Beautiful Flowering Native Vines for the Southeast


Vines are a great way to add vertical interest to your ornamental flower beds, and native vines have the added benefit of supporting native insects. It sounds like a win-win, but vines can also be troublesome if planted in the wrong spot. The following four vining plants are native to the Southeast and thrive in a garden setting; plant them responsibly so they can be enjoyed for years to come.

The spray of white lacy flowers gives virgin’s bower a delicate look when it blooms in late summer and fall. Photo: I, SB Johnny, CC BY-SA 3.0, via Wikimedia Commons

Virgin’s bower

Clematis virginiana, Zones 3–9

This dense, twining climber grows in sun or shade and is useful as a screening plant for three seasons out of the year. Clouds of fragrant, small white flowers open to attract pollinators in late summer. This vine suckers and self-sows, so it’s best to give it ample space to stretch along a fence or arbor. It would look right at home in a cottage or wildlife garden. Virgin’s bower is a wonderful native alternative to the invasive, yet more popular, sweet autumn clematis (Clematis paniculata, Zones 4–9).

coral honeysuckle
Few native plants are as colorful as coral honeysuckle, with bright pinkish orange blooms.

Coral honeysuckle

Lonicera sempervirens, Zones 4–9

The red-orange trumpet-shaped flowers of coral honeysuckle are a favorite of hummingbirds when they bloom in spring and then on and off for the rest of the season. Meanwhile, the leaves are a crucial food source to the caterpillars of the snowberry clearwing and hummingbird clearwing moths, two of the prettiest insects around. This is a spiraling climber that twines around structures rather than latching onto them. It often needs some help climbing when it’s young, but it will quickly cover its support with a growth rate of around 3 to 4 feet per year when planted in full sun. Although it is frequently mistaken for the fragrant and invasive Japanese honeysuckle (Lonicera japonica, Zones 4–9), coral honeysuckle has no noticeable smell.

close up of yellow jessamine flowers
The bright flowers of yellow jessamine are a welcome sight when they bloom as early as February. Photo: David J. Stang, CC BY-SA 4.0, via Wikimedia Commons

Yellow jessamine

Gelsemium sempervirens, Zones 7–10

Those who desire the color and fragrance of Japanese honeysuckle may find a friend in yellow jessamine instead. Also known as Carolina jessamine, this beauty is the state flower of South Carolina and grows with a twining habit rather than latching on. It is evergreen in warmer zones of the Southeast, although it is barely hardy in my area (Richmond, Virginia). My fellow Zone 7 gardeners will want to look for a variety called ‘Margarita’, which reliably overwinters in all but the zone’s most severe, unusually cold winters. Be mindful that this plant is toxic and can cause skin irritation for some people, so it should be handled with gloves. Yellow jessamine flowers best when planted in full sun.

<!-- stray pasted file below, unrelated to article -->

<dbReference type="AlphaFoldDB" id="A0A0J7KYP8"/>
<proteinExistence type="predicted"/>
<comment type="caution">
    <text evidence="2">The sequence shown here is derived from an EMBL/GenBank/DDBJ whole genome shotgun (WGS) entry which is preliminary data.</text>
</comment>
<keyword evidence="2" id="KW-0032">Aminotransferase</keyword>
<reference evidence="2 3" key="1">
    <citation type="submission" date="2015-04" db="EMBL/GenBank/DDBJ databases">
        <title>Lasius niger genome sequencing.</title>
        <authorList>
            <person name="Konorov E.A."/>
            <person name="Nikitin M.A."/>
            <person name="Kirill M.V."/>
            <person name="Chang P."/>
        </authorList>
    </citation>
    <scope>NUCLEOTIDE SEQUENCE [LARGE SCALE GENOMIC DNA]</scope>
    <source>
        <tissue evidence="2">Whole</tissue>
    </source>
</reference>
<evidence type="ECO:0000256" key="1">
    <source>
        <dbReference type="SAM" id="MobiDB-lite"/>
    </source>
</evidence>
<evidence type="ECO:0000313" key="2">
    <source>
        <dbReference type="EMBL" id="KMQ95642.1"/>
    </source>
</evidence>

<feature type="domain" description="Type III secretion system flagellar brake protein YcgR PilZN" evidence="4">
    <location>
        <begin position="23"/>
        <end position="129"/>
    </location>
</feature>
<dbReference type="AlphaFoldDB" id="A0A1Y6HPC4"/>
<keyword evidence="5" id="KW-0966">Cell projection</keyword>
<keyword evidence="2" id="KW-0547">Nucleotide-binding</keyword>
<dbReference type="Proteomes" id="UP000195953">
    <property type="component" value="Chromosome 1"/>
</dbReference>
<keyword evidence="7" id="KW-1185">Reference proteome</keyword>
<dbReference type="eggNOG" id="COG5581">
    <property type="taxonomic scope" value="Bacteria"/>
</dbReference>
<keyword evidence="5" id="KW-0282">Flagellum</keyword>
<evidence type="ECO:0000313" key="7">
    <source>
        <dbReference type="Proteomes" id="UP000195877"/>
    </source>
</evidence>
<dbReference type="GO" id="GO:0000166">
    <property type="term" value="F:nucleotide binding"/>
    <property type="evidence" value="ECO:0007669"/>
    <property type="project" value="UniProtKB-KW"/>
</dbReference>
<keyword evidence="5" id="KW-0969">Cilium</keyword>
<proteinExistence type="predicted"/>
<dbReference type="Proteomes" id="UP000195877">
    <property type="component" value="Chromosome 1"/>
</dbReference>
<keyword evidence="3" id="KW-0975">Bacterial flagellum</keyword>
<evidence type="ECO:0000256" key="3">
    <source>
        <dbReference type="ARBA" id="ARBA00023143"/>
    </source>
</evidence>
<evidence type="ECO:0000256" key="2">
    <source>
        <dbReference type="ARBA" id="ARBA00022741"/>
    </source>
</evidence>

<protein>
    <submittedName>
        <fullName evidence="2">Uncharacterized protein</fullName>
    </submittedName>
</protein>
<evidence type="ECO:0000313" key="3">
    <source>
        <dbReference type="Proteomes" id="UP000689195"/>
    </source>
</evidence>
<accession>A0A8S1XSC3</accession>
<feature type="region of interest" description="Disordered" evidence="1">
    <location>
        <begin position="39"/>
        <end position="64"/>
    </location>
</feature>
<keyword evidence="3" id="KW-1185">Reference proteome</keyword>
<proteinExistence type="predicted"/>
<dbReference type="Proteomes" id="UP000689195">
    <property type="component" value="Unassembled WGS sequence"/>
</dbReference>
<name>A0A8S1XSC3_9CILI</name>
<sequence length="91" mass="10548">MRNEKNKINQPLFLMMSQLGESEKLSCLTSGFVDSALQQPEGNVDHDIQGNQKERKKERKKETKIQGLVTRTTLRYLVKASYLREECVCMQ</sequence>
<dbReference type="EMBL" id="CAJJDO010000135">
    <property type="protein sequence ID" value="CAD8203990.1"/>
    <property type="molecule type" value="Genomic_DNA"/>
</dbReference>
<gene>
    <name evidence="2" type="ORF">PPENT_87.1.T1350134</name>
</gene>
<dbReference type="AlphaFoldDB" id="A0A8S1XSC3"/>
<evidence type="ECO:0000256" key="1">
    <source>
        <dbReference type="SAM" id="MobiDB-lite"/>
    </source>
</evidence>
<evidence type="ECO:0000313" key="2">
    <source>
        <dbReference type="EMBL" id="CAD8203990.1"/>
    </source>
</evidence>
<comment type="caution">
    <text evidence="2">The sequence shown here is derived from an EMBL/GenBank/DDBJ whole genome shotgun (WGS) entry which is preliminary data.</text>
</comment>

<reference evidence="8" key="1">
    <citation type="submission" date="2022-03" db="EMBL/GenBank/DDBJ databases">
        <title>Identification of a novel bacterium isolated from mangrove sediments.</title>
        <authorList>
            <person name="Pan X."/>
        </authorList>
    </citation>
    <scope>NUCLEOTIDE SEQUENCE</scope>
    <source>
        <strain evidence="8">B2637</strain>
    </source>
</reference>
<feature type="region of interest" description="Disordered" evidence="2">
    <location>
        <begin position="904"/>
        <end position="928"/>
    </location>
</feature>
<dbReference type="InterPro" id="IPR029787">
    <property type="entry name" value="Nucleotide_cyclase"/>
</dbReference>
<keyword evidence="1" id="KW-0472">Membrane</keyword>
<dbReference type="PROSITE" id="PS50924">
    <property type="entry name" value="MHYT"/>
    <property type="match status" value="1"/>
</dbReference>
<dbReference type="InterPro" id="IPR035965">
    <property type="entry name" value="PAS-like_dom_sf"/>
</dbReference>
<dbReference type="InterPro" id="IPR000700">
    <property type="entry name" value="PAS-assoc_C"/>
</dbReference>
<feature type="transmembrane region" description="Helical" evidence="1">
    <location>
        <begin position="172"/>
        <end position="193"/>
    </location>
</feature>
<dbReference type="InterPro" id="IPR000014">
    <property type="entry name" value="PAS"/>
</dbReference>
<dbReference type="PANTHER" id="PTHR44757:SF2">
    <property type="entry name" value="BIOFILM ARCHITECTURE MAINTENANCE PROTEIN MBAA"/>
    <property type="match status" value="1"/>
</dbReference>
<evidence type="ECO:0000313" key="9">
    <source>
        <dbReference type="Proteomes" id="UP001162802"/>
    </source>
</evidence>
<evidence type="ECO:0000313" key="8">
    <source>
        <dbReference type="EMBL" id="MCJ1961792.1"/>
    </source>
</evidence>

close up of purple passionflower flower
The bold blooms of purple passionflower have an otherworldly presence, emerging in June and lasting usually until September.

Purple passionflower

Passiflora incarnata, Zones 5–9

While the blooms of this plant may look like they come from the tropics or possibly even a sci-fi film, purple passionflower is the hardiest species of its genus and is native to the Southeast. This vine is easily grown in full sun to partial shade, but if it gets too comfortable it can spread into unwanted areas via its massive root system. For this reason, it is best grown in a large container or in an area where a driveway or other hardscape will prevent its spread. It climbs via tendrils (similar to a grapevine or a pea plant) and responds very well to pruning if needed. Purple passionflower is the host plant of the gulf fritillary butterfly, and while I am too far north to have encountered them, I’ve spoken to a few gardeners in Florida over the years that claim their caterpillars have voracious appetites.

The positive impact that these vines have on pollinators and insects cannot be emphasized enough, but you’ll want to be wise when introducing them to your garden. Any vine, native or nonnative, can stunt the growth of a tree it is allowed to climb on. They can also quickly spread and overtake the trees at a forest’s edge, impacting the health of the overall forest. Vines should be planted against manmade supports and not near trees.

Virginia creeper growing up side of house
Certain vines like Virginia creeper can leave an unsightly residue when growing up the side of a house. Be sure to plant any vine you want to grow in the right area.

Additionally, while the native vines mentioned here do not attach to buildings or pry up siding, other vines, like Virginia creeper (Parthenocissus quinquefolia, Zones 3–9), may. Be sure to research each vine’s habit and plant it where it can thrive sustainably.

For more great Southeast native plants, check out:

And for more Southeast regional reports, click here.


Cheyenne Wine is a writer and photographer for Rare Roots Nursery in Mechanicsville, Virginia.

Photos, unless otherwise noted: Cheyenne Wine


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